By Archie Villaflores 

A petition to cancel Bongbong Marcos Jr's COC reaches the Supreme Court. What happens next?

A group of civic leaders, represented by former SC spokesperson Atty. Ted Te, files before the high court a petition seeking to cancel the certificate of candidacy or COC of now presumptive-president Bongbong Marcos Jr. 

The petitioners are also asking the high court to stop the Congress (the Senate and the House of Representatives) from canvassing votes for Marcos Jr. and from proclaiming him as president.

This case stems from Marcos Jr's conviction for his failure to file income tax returns. Petitioners argue Marcos Jr. committed material misrepresentation — the sole ground of a petition to cancel COC — when he said in his COC he had not been meted penalty of perpetual disqualification from holding public office. 

Although not explicitly stated in the 1997 decision of the Court of Appeals, petitioners argue that perpetual disqualification from holding public office is an accessory penalty of non-filing of income tax returns. 

The petition was dismissed by the Commision on Elections (Comelec) 2nd Division — a decision later on affirmed by the poll body's En Banc. 


If the Supreme Court junks the Ted Te group petition, the petitioners can file a motion for reconsideration. 

If the SC decides with finality to dismiss the same petition and all disqualification cases that may soon be filed against Marcos Jr., he will be cleared of legal impediment to become the country's president, succeeding strongman Rodrigo Duterte.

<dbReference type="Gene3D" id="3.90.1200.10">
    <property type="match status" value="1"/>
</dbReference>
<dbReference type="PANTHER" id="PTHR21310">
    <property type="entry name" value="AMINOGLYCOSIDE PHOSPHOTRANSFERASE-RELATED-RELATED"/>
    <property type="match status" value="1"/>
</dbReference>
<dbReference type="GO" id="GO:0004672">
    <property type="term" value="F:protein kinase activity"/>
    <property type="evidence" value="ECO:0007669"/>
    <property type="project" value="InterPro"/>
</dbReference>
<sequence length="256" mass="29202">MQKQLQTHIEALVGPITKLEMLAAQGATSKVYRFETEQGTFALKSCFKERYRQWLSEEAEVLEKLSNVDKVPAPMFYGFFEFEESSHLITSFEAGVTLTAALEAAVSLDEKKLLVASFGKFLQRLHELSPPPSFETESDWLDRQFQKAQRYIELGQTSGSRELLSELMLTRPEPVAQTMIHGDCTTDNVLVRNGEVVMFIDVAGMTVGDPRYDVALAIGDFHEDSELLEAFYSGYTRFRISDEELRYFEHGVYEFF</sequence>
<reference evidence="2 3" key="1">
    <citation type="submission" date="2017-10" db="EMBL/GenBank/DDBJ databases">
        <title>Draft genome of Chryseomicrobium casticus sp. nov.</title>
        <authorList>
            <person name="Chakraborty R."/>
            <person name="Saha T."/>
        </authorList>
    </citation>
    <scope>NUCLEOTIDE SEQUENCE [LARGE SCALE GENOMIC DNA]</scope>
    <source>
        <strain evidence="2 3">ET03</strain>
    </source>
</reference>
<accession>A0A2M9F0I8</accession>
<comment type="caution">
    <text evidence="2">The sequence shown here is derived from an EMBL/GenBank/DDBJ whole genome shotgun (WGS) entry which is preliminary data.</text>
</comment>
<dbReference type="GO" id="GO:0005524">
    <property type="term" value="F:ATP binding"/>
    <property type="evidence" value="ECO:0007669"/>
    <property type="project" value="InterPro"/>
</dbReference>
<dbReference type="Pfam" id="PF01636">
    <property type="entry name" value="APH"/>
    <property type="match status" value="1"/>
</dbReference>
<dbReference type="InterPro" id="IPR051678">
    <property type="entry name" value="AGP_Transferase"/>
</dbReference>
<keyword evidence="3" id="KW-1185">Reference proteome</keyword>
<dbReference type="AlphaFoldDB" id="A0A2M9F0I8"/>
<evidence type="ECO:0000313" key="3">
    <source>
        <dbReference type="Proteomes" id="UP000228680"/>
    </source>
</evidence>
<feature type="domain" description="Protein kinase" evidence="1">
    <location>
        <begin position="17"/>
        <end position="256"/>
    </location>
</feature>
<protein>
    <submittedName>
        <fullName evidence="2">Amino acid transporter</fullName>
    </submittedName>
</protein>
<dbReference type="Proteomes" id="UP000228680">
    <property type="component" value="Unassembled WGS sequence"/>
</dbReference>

Marcos Jr. may also successfully serve his six-year term if the SC would not resolve the pending cases during his presidency or before the next national elections, making the petitions already moot. 

If any of these would be the case, Marcos Jr., the son and namesake of the late dictator, may return to Malacañang and rule the country that once ousted their family from power in a popular uprising. 


If the Ted Te group petition is granted with final judgment effectively cancelling Marcos Jr's COC, his presidential bid would be invalidated and votes cast for him would be considered stray. Marcos Jr. would be deemed as if he was not a candidate ab initio or from the beginning. 

Second-placer Leni Robredo, having garnered the highest number of votes excluding that of the stray votes, would be proclaimed as president regardless whether Marcos Jr. has already been proclaimed as such or not. 

Robredo, the incumbent vice president, is the true opposition leader that led a never-before-seen 'pink' movement anchored on volunteerism which helped her campaign to prosper despite massive disinformation against her. 


Aside from petitions seeking to cancel Marcos Jr's COC, the Comelec en banc has also handled petitions seeking to disqualify him.

While the only ground for cancellation of COC is material misrepresentation, one of the grounds for disqualification is committing a crime of moral turpitude. One of the main arguments of the petitioners is that Marcos Jr's conviction due to his failure to file income returns is a crime involving moral turpitude. 

Now, if the Ted Te group petition is dismissed but disqualification cases are elevated to and granted by the SC, election lawyers and existing jurisprudence said the law of succession would be followed. 

If Marcos Jr. ended up being disqualified by the SC despite winning the elections with a historic majority vote, Sara Duterte would succeed him. 

Sara is the presumptive VP, Bongbong's running mate, and the daughter of the incumbent president. 

The election is over but there is still uncertainty on who will sit at the country's top position. Who among Bongbong, Leni, and Sara will be the next president of the Philippines? The electorate has spoken but the answer remains to be seen.